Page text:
Thought You Knew What An Antelope Was? Prepare To Be Surprised...

Thought You Knew What An Antelope Was? Prepare To Be Surprised...

First of all, a small clarification: although all gazelles are antelopes, not all antelopes are gazelles! In the group of antelopes, you can also find impalas, oryx, elk, dik-diks... and even wildebeest!


Gorgeous looking with a brown and white coat, black face and long straight horns which point backwards, the white oryx is native to the Arabian Peninsula while other species are of African origin.

It measures an average of 4 feet at the shoulder with a weight between 100 and 200 kg. Its fine parallel horns can even measure over 4 feet! Fearful, oryx usually live in herds, composed of females and their young. Young males live separately.


Dik-diks (of the Madoqua genus) are dwarf antelopes, which measure 12 to 17 inches to the shoulder. The name ‘dik-dik’ comes from the noise they make when they are in danger.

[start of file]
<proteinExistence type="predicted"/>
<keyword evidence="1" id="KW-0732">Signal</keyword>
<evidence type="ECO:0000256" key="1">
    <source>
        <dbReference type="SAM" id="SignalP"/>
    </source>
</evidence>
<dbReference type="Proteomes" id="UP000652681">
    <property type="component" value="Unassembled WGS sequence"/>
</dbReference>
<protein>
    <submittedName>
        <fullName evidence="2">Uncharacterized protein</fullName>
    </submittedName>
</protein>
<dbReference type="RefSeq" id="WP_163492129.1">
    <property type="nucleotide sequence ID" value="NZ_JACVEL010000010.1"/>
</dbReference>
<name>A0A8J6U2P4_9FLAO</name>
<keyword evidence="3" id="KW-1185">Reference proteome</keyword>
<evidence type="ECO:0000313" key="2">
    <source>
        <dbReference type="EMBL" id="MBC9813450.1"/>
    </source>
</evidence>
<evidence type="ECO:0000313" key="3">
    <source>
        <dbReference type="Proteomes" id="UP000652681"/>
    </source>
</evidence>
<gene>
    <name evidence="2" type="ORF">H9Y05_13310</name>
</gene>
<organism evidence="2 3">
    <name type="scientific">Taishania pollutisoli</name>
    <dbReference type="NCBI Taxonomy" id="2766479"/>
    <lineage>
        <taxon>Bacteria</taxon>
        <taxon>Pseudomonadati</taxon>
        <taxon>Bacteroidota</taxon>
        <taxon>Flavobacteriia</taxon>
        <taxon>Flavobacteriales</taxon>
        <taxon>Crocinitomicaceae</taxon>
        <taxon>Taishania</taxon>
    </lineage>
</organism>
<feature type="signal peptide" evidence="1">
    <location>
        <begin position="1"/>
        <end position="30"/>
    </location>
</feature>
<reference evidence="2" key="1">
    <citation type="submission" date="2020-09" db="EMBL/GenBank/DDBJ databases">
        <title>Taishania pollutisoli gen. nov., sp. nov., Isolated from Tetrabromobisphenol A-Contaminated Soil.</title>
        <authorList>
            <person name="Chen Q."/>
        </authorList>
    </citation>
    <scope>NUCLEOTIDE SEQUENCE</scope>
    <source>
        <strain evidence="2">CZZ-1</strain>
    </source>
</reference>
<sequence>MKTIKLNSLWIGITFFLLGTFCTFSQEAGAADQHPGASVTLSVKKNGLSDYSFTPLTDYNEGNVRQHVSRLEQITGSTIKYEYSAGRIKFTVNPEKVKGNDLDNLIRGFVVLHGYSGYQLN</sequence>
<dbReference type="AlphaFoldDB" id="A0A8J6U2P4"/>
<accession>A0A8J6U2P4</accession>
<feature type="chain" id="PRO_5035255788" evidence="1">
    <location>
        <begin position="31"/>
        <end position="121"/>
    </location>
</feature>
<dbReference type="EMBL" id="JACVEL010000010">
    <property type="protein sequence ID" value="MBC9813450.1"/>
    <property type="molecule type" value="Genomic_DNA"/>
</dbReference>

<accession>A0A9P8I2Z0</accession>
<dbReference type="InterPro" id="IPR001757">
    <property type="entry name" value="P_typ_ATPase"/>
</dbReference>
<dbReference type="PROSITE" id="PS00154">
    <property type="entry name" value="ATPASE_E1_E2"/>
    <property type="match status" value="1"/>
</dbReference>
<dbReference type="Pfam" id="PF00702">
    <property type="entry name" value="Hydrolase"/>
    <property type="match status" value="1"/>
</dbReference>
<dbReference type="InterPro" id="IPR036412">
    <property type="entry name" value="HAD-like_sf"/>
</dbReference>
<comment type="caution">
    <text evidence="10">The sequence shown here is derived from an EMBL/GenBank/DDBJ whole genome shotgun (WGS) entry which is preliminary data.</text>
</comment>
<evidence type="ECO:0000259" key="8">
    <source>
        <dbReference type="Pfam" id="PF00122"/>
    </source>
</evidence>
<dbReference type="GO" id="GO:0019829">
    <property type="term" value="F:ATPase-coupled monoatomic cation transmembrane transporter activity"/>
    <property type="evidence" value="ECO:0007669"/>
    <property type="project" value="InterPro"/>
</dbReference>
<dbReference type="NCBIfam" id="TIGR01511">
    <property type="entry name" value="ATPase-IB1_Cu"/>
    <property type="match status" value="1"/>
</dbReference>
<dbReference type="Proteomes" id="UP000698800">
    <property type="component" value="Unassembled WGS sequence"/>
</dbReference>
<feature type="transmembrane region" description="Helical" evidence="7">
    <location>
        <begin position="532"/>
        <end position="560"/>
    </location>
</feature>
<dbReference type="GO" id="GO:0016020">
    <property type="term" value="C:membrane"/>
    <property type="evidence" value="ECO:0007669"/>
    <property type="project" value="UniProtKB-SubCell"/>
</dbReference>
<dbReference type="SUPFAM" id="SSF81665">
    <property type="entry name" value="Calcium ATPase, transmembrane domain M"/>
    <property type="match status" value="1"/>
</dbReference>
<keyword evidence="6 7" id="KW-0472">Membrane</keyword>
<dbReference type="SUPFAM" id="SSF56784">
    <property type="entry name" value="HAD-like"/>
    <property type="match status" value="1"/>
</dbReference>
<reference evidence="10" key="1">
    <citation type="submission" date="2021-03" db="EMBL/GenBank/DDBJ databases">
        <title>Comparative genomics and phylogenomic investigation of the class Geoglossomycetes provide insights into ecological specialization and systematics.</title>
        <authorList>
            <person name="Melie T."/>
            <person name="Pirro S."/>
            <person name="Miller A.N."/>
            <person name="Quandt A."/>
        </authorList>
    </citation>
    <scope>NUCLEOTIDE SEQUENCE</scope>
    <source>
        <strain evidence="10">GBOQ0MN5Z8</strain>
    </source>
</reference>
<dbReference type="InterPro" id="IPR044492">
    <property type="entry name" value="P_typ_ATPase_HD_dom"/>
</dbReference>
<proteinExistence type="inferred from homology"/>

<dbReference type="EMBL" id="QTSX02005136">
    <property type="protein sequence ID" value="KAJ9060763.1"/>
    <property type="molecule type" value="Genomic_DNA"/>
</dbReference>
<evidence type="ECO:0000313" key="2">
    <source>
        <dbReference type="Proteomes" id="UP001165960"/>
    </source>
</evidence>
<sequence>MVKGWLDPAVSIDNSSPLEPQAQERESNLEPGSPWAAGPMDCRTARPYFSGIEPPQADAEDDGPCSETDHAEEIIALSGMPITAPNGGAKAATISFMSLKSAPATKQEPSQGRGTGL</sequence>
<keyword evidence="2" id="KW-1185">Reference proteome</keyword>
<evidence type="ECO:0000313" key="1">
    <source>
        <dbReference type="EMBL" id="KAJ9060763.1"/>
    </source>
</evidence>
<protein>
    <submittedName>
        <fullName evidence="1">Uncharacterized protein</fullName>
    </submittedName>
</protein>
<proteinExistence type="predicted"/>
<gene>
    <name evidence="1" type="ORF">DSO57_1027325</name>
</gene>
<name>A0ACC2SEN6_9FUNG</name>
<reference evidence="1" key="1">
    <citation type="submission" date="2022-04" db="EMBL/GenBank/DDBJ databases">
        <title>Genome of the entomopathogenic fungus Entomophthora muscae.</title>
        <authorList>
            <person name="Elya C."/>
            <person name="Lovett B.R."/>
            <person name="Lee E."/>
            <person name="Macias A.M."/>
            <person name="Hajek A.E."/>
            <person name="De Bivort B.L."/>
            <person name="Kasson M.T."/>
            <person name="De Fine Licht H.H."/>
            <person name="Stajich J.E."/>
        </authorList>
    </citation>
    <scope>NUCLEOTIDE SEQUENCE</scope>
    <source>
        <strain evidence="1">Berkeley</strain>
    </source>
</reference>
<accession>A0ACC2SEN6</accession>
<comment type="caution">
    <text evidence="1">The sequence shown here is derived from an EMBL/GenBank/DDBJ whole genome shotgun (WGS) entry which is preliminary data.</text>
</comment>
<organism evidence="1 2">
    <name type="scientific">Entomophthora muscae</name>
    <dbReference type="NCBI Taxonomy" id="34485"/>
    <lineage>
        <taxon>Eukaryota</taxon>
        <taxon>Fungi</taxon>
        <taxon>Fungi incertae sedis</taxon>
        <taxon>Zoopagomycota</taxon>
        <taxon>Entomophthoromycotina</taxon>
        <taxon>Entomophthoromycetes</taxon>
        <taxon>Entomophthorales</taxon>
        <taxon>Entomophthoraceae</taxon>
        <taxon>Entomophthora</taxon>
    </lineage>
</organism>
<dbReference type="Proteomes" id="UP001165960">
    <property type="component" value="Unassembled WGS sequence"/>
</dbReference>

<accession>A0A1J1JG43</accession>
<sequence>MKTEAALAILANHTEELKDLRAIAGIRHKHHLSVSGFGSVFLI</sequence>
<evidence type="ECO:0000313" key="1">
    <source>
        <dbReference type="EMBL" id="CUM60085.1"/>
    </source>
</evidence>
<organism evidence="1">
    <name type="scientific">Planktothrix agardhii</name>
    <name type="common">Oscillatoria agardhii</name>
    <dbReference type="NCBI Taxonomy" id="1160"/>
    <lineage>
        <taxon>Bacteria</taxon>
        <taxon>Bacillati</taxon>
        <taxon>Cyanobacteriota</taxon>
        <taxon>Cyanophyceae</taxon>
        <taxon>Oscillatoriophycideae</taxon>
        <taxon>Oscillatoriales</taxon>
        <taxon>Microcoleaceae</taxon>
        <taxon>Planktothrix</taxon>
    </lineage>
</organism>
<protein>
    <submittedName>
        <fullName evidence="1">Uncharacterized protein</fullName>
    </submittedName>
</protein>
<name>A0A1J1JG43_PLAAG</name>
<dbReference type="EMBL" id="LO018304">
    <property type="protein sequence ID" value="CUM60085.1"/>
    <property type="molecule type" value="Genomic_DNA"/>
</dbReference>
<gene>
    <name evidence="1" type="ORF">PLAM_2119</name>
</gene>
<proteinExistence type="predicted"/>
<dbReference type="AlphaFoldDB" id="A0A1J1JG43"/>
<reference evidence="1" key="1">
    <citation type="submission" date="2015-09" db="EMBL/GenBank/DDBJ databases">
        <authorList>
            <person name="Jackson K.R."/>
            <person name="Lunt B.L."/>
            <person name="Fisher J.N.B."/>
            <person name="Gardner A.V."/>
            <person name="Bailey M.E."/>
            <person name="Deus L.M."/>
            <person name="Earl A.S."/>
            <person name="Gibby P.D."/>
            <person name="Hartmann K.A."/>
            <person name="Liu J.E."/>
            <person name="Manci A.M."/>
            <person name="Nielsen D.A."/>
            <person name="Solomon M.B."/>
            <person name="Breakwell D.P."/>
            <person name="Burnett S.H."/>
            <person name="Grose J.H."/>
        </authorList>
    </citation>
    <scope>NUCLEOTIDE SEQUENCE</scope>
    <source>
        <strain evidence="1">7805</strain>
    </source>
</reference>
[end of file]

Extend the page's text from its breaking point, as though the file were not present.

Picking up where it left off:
Dik-diks weigh from 3 to 5 kg. They have an elongated snout, and a light fur that is grey on their backs, and white on the belly. On the top of the skull, the coat forms a straight tuft, sometimes partially hiding the male's short horns.

Thomson's gazelle

Known for being one of the lion's favourite meals, it takes its name from that of the Scottish explorer Joseph Thomson. It is also called a Thommie, and is found only in East Africa, Kenya, Tanzania, southern Sudan, and southern Ethiopia.

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It is a small gazelle because it measures on average 27.5 inches at the withers. The length of the body is about 3 feet and males weigh on average 27 kg and females 10 less. The male has straight and ringed horns which are 12 inches long, the female has small fine and straight horns which are 4 inches.

The wildebeest

An emblematic animal of African savannahs, the wildebeest is 3 feet and 5 feet tall at the withers, and weighs between 130 and 270kg. It is one of the few African savannah animals that are not yet threatened by humans, even though it is increasingly a victim of trophy hunting because it is very cheap.

In the meantime, the huge herd of a million heads continues to roam the savannahs of Tanzania during its incredible annual migration.

Rob Mitchell
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